Manufacturer opens new plant in LV

One of the few Silicon Valley manufacturers with an outpost in Las Vegas is expanding its operations here with a new 85,000-square-foot assembly plant for cargo screening equipment.

Varian Medical Systems of Palo Alto, Calif., has increased its Las Vegas facilities to 200,000 square feet and its employment to 200. The company has added 35 positions in Las Vegas over the last 12 months, said William Reed, marketing strategy and communications manager.

The company will celebrate the grand opening of its new manufacturing center with an open house from noon to 3 p.m. today at 6811 Spencer St. near McCarran International Airport.

The building serves as headquarters for Varian's Security and Inspection Products Group, which accounts for 85 of the 200 employees in the Las Vegas operation.

The group makes a high-powered X-ray machine called Linatron-M that can see through a tractor trailer. The industrial X-ray equipment creates images so detailed that operators can tell the difference between shipments of low-cost bicycles for children and high-priced mountain bikes.

Varian's security and inspection equipment typically is used at ports, international airports and other ports of entry, such as border crossings along the U.S.-Mexico border, said Lester Boeh, Varian's vice president of emerging businesses.

Governments want to verify that importers are paying all applicable import taxes. But since the terrorist attacks of Sept. 11, 2001, the X-ray machines also help in providing security against devices used for terrorism.

The product can scan a tractor trailer within 35 seconds, revealing contents that an inspector otherwise wouldn't see unless he unloaded the shipment.

In addition, the equipment is used for nondestructive testing of solid rocket boosters used by NASA, checking the integrity of bridges and seeing inside archaeological finds such eggs of prehistoric animals.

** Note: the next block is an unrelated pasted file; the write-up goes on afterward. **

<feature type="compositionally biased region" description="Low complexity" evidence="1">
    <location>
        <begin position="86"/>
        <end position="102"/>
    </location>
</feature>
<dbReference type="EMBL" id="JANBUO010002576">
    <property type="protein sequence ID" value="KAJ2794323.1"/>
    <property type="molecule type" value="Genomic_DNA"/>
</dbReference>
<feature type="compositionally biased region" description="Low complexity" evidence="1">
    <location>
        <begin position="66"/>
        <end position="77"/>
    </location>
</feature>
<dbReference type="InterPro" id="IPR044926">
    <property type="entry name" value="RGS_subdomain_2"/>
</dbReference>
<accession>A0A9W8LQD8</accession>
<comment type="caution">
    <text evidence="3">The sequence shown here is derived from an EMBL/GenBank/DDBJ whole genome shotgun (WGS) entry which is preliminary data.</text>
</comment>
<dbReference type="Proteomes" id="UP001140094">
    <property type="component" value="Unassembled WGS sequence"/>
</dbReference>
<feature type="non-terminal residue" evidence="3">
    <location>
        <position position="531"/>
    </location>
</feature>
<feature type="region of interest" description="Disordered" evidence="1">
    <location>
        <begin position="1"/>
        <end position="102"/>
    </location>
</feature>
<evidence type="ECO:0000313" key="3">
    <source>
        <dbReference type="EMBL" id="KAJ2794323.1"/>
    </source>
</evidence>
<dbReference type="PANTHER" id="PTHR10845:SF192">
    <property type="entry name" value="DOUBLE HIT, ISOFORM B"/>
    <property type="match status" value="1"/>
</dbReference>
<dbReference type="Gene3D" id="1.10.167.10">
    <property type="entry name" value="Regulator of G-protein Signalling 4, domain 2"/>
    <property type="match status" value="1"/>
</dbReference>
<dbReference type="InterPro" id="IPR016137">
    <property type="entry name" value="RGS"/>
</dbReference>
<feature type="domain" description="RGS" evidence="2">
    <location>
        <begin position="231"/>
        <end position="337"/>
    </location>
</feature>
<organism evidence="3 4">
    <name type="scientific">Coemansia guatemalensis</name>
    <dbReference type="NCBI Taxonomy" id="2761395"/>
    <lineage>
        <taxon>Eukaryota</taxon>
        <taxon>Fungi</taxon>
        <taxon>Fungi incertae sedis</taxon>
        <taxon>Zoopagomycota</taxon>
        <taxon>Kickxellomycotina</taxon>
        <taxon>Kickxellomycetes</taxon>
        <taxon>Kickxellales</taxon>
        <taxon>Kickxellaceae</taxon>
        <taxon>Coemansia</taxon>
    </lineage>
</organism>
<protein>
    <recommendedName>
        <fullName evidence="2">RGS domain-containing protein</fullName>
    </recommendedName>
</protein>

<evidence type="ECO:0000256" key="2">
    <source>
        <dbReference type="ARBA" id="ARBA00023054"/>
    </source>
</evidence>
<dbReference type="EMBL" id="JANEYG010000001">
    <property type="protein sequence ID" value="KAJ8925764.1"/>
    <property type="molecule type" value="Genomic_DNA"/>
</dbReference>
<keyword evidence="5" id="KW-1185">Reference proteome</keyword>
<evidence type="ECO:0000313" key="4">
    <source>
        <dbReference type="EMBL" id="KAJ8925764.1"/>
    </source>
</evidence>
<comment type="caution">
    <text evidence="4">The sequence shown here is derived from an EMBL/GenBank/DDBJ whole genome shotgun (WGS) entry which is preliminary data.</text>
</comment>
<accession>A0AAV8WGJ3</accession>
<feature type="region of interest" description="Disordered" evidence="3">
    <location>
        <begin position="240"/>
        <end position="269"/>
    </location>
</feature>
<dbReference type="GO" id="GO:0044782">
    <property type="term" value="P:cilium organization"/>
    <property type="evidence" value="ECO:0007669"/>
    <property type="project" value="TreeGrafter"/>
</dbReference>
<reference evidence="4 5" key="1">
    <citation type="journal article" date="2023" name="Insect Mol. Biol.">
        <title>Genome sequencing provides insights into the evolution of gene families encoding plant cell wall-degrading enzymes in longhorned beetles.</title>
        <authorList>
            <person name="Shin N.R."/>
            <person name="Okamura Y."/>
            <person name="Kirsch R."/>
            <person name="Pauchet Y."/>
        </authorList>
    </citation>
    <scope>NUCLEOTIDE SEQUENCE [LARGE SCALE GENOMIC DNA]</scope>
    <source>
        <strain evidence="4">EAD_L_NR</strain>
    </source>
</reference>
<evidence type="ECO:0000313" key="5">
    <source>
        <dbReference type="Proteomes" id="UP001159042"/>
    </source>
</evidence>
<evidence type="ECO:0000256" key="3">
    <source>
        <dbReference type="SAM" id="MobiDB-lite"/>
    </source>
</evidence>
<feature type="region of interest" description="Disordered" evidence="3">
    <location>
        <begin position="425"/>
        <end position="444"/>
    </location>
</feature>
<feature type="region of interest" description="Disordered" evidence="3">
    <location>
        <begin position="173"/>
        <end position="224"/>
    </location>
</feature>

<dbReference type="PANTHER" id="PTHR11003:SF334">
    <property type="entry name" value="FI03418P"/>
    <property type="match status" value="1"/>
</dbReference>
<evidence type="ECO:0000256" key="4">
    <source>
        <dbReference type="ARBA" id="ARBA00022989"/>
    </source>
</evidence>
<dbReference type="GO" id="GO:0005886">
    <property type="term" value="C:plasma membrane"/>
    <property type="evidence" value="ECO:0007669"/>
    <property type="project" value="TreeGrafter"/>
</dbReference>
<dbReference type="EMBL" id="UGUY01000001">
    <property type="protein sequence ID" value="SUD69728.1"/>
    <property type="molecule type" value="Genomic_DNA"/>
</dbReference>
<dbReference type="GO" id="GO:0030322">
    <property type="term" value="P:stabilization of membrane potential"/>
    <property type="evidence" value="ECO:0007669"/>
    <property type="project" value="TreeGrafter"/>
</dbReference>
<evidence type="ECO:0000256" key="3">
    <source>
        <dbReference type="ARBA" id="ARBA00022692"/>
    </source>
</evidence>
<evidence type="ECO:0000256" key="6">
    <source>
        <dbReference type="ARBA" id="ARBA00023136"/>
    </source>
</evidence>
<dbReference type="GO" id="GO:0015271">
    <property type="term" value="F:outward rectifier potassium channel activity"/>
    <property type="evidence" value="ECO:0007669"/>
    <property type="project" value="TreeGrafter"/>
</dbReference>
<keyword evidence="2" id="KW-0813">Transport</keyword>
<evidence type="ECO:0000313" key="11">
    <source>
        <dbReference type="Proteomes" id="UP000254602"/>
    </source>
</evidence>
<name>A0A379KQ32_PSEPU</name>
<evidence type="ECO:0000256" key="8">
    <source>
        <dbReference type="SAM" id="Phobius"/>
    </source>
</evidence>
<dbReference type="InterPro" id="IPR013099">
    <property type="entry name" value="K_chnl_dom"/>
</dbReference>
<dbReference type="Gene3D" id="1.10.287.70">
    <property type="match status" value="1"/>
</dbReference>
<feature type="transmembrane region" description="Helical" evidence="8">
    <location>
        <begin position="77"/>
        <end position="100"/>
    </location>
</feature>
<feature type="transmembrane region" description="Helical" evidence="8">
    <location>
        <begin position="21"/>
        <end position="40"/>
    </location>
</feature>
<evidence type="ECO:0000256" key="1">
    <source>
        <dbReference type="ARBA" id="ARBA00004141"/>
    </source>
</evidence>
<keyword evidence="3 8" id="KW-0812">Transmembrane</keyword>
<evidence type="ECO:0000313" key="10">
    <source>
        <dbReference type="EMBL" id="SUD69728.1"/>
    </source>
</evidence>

Varian first opened a spare-parts plant in Las Vegas in 2002. Later, the company opened an educational center for medical technicians who use Varian X-ray equipment and cancer treatment equipment, and technicians for security and inspection.

Varian Chief Executive Officer Tim Guertin said: "Our orders for security and inspection products are up by over 60 percent compared with last year. During a time of economic uncertainty, we are pleased to see our Las Vegas-based business running in high growth mode."

All of Varian's Las Vegas operations continue to grow, Boeh said. Las Vegas has several attractive attributes, Boeh said, but he hopes the local community colleges and universities can expand their engineering programs so that Varian no longer needs to hire all of its workers from other cities.

About 10 percent of the Security and Inspection Group employees have doctorates. Entry-level technicians start with base pay of $45,000 to $55,000.

John Laub, president and founder of the CEO-CFO Group and executive director of the Nevada Biotechnology and Bioscience Consortium, applauded the expansion of Varian's operations in Las Vegas.

"Obviously, we can create higher-paying jobs here, but it takes education as part of it," Laub said. "We need to support our schools of higher education."

The company dates back to the late 1940s, when brothers Russell and Sigurd Varian established a company to make klystron tubes, a high-frequency amplifier used in aviation for radar. The company later expanded into new uses of X-ray technology.

Varian Associates was the first company to establish a facility at the Stanford University industrial park, Boeh said. Hewlett-Packard was the second.

Varian Medical Systems, which has shares traded on the New York Stock Exchange (ticker: VAR), reported $71.3 million in second quarter profit on $527.6 million in revenue.

Contact reporter John G. Edwards at or 702-383-0420.